There are now more government workers in unions than private workers: 7.6 million to 7.1 million.  Unlike in the private sector where excessive union demands result in companies and/or industries being forced into bankruptcy due to non-unionized competition, government unions can keep making demands without a real risk of putting local, state, or federal governments out of business because governments have a taxation power to force citizens to cover the cost of union demands - and that is exactly what has been happening for many years.  This was actually working until America started into a prolonged period of reduction of standard of living.

Government unions are a relatively new phenomenon, and were created not because they served a legitimate economic or social purpose, but out of political considerations. This began in the 1950s when New York Mayor Robert Wagner issued an executive order unionizing city employees to create a new constituency for his re-election.  Traditionally, union organizers opposed government unions because they were concerned that their industrial union workers would be forced to pay higher taxes if civil servants were able to artificially force an increase in their compensation.  These days there are more union workers in the public sector than in the private sector so this is no longer a constraint.  One political party has become dependent on the dues and manpower of government unions for their political organizing.  A vicious cycle has developed in which taxpayer dollars flow in ever larger amounts to salaries, wages, and benefits of government workers who are then required to send a portion to the union which is funneled back into political organizing in exchange for more unsustainable increases in spending.

All of this has to stop.  It is immoral and it should be illegal.  It is also causing governments at various levels to lose control over their costs and thus their financial stability.  And, it is just flat out wrong.  A political party should not be funded by the government forcibly extracting very large sums money from the people.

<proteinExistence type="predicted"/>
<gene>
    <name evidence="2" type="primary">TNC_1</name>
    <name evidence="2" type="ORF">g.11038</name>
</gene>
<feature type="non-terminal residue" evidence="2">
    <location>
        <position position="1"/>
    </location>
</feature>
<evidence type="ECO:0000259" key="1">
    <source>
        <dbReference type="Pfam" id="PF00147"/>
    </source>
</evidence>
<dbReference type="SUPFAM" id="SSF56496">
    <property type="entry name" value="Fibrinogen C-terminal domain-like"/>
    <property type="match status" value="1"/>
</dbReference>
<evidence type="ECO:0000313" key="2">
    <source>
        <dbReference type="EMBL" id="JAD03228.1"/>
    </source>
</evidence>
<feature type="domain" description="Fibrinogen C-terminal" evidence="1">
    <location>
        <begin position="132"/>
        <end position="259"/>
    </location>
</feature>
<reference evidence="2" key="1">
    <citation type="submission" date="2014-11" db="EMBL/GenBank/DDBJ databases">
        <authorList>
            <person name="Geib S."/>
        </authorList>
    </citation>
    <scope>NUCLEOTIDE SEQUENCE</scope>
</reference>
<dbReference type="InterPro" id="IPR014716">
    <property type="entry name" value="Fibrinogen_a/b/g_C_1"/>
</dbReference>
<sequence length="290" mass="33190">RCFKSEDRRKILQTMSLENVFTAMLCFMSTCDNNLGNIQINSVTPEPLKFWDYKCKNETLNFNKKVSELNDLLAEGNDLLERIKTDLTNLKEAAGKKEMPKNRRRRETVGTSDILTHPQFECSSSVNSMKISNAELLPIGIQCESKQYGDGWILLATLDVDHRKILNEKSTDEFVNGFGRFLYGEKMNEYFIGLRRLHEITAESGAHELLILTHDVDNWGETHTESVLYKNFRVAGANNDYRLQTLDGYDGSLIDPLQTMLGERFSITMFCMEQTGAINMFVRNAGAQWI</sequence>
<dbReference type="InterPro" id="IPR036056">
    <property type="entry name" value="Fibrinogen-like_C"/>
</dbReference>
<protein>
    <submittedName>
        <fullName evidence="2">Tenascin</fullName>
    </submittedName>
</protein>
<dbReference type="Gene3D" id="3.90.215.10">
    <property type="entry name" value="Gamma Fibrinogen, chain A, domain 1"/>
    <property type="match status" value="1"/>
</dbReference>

Some people on this wite will claim that Heritage is biased toward what used to be called "normal" and maybe from their point of view they might just be right.  However, numbers are numbers, and as an engineer I believe in numbers...

http://www.heritage.org/Research/Reports/2010/01/Majority-of-Union-Membe...

http://www.heritage.org/Research/Lecture/The-New-New-Left-The-Politics-o...

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in writing, framing is everything
dshields wrote:

...the unions extract the dues from their members and forward some of this money to one political party.  This is broken - tax payer money is not supposed to be forcibly extracted from the people by a government and given to one political party.  This is clearly improper.

There are now more government workers in unions than private workers: 7.6 million to 7.1 million.

Could it be that other political parties have no history of caring for government workers?  Maybe they are what's broken!

With so many industries and jobs relocated to other countries or eliminated over the past 30 years or so, it's no wonder that the jobs that cannot be off-shored are now the larger number.  We're watching a last stand.

Re growth is dead, if only that could get into all the frames of public discussion!

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I completely agree there are

I completely agree there are HUGE problems -

1) unbelievable debt at all levels - we are stupid and we will pay the price for our stupidity

2) wealth distribution is broken - the rich are getting fantastically rich and the rest of us are getting poor (there are a bunch of reasons for this)

3) the banks are eating us alive

4) taxes are way too high and the distribution of those that pay taxes is messed up - everyone should have at least a little skin in the game

5) the welfare state has created an enormous class of dependency - this is the rot from within

6) we are running out of cheap energy - this is extremely serious

7) the recession is going to continue as it is actually a permanent reduction in the standard of living

8) commodities prices are surging (this is real trouble)